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How Well Do Researchers Say Chatbots and Other AI Really Perform?

The 400 researchers found that getting moderately high performance requires models with around 100 billion parameters, an exponentially hard problem

A vast team of over 400 researchers recently released a new open-access study on the performance of recent, popular text-based AI architectures such as GPT, the Pathways Language Model, the (recently controversial) LaMBDA architecture, and sparse expert models. The study, titled the “Beyond the Imitation Game,” or BIG, tries to provide a general benchmark for the state of text-based AI, how it compares to humans on the same tasks, and the effect of model size on the ability to perform the task.

First, many of the results were interesting though not surprising:

● In all categories, the best humans outdid the best AIs (though that edge was smallest on translation problems from the International Language Olympiad).
● Bigger models generally showed better results.
● For some tasks, the improvement was linear with model size. These were primarily knowledge-based tasks where the explicit answer was already somewhere in the training data.
● Some tasks (“breakthrough” tasks) required a very large AI model to even get started. These were mostly what the team called “composite” tasks — where two different skills must be combined or multiple steps followed to get the right answer.

However, some results were a little more interesting. Essentially, the researchers found that all model sizes were highly sensitive to the way the question was asked. For some ways of asking a question, the answers improved with larger model sizes but for other ways the results were no better than random, no matter the model size.

When presented with chess moves, the models were unsurprisingly unable to find a checkmate move, despite the move being easy for even beginner humans to spot. Interestingly, however, larger models were much more likely to present legal moves.

Another interesting ability was the contextual ability to identify element names from their atomic numbers. The largest models could identify the correct element for about half of the atomic numbers presented.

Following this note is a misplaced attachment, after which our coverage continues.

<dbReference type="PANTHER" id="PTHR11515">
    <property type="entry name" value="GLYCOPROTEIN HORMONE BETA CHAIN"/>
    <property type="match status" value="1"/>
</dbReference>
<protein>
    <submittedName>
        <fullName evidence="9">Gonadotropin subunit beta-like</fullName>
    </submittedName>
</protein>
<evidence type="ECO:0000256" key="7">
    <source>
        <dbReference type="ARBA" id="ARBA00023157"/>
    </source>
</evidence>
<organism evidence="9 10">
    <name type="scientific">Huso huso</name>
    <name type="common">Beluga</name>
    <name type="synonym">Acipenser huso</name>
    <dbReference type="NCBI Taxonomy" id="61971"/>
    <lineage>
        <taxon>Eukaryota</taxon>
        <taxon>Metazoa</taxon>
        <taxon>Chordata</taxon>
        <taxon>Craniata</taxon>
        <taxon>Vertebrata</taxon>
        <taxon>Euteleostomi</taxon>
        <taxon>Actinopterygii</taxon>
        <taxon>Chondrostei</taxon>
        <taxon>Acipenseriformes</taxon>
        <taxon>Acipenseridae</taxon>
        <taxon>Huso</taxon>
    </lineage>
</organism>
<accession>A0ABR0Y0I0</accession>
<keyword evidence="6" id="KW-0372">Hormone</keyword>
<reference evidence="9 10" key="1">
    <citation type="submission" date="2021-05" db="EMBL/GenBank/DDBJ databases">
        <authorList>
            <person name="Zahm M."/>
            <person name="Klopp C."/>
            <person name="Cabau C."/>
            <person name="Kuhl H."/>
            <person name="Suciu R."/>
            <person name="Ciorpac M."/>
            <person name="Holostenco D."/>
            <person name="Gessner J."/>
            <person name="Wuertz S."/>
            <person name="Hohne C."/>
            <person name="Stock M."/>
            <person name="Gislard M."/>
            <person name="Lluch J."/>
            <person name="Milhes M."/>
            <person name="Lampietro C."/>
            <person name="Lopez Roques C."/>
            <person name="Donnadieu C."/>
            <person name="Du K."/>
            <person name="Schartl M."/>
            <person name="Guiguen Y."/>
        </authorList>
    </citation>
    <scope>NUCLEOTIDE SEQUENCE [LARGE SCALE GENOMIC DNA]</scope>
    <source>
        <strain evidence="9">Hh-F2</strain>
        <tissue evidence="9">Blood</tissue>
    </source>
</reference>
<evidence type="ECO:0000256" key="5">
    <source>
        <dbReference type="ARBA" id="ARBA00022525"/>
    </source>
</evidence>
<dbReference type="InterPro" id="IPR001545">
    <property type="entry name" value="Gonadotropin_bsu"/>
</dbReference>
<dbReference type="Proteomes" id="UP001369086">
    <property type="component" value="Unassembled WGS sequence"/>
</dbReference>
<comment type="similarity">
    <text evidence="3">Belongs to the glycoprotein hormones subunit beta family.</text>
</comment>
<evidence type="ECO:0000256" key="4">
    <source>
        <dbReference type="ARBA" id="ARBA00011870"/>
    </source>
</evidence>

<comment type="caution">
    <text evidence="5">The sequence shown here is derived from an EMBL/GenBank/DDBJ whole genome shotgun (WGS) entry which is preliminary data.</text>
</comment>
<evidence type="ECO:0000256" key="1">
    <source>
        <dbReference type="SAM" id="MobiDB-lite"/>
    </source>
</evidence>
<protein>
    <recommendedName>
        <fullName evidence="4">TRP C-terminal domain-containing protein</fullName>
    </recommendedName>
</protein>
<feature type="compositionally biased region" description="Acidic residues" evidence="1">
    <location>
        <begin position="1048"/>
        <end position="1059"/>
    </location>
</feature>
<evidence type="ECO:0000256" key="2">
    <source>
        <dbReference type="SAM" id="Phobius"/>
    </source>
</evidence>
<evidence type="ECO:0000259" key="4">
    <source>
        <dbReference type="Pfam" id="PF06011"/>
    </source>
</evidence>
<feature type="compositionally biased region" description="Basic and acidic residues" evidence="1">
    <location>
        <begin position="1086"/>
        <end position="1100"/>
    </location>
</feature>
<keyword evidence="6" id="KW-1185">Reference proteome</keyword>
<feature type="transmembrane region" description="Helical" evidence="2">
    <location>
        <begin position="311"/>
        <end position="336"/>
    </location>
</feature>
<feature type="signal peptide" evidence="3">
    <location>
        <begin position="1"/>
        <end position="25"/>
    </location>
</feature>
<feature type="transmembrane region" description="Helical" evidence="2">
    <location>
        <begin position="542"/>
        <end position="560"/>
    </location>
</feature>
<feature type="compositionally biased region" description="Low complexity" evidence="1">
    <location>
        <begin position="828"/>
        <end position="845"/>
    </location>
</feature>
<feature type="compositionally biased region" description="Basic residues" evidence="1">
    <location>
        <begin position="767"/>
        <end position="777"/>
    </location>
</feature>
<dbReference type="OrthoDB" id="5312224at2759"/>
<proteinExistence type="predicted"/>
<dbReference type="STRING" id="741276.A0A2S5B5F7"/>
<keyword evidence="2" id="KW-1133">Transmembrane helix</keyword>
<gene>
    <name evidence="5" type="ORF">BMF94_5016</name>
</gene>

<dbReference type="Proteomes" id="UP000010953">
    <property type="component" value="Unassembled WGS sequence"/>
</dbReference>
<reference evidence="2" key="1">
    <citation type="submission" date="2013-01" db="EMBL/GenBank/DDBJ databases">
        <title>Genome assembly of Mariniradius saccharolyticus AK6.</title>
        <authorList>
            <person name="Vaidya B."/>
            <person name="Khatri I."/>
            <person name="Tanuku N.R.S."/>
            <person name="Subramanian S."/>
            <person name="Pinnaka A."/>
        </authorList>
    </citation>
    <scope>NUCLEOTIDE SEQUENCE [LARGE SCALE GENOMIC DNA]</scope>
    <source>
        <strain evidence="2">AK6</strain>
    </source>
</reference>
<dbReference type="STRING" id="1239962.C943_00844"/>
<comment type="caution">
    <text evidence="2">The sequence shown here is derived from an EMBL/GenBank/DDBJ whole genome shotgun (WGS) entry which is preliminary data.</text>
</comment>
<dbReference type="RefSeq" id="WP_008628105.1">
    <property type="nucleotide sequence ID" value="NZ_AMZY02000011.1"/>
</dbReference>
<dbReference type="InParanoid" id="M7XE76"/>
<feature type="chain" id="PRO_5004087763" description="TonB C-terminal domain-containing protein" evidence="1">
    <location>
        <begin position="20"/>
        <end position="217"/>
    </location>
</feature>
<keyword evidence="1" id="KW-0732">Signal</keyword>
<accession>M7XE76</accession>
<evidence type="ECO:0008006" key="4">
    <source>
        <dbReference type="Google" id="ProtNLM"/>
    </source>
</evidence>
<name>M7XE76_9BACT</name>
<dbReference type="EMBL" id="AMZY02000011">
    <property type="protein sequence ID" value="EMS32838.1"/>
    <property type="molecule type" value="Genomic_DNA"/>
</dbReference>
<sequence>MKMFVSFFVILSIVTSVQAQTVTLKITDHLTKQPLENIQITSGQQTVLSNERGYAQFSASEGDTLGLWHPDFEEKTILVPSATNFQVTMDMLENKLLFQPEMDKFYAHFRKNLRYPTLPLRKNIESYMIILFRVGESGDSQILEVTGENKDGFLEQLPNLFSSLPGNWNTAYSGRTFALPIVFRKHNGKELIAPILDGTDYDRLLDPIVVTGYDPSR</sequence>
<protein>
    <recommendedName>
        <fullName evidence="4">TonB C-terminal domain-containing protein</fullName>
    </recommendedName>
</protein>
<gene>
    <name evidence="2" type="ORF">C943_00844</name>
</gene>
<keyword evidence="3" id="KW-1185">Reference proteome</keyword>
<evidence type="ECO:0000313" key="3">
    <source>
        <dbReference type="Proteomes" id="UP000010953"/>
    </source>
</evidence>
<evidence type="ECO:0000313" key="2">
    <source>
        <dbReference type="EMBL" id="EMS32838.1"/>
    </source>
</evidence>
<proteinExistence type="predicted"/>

The most amusing task was to guess the name of a movie from a sequence of emojis. Smaller models gave irrelevant answers, medium-size models give at least relevant answers, but the biggest model was actually able to guess the movie from an emoji sequence.

In all, it seems that getting moderately high performance requires models with around 100 billion parameters. At that point, the models are able to pull in some amount of context and multistep logic. However, this is likely an exponentially hard problem, which means that significant gains will not likely follow mere incremental improvements.

They also found that, while large models do in fact perform better, they are also much more likely to exhibit social bias in their answers. For example, the team reported that the largest model “finds it over 22 times more likely that a white boy will grow up to be a good doctor than that a Native American girl will.”

While these models show quite a bit of improvement and interesting features, they are still more to the class of parlor games than performing serious tasks.

You may also wish to read: Google’s chatbot LaMDA sounds human because — read the manual… What would you expect LaMDA to sound like? Whales? ET? I propose a test: “Human until PROVEN otherwise.” It’s impressive but, studying the documentation, I think I know what happened to Blake Lemoine. He was hired to chat with LaMDA and didn’t understand… (Eric Holloway)

Jonathan Bartlett

Senior Fellow, Walter Bradley Center for Natural & Artificial Intelligence
Jonathan Bartlett is a senior software R&D engineer at Specialized Bicycle Components, where he focuses on solving problems that span multiple software teams. Previously he was a senior developer at ITX, where he developed applications for companies across the US. He also offers his time as the Director of The Blyth Institute, focusing on the interplay between mathematics, philosophy, engineering, and science. Jonathan is the author of several textbooks and edited volumes which have been used by universities as diverse as Princeton and DeVry.

How Well Do Researchers Say Chatbots and Other AI Really Perform?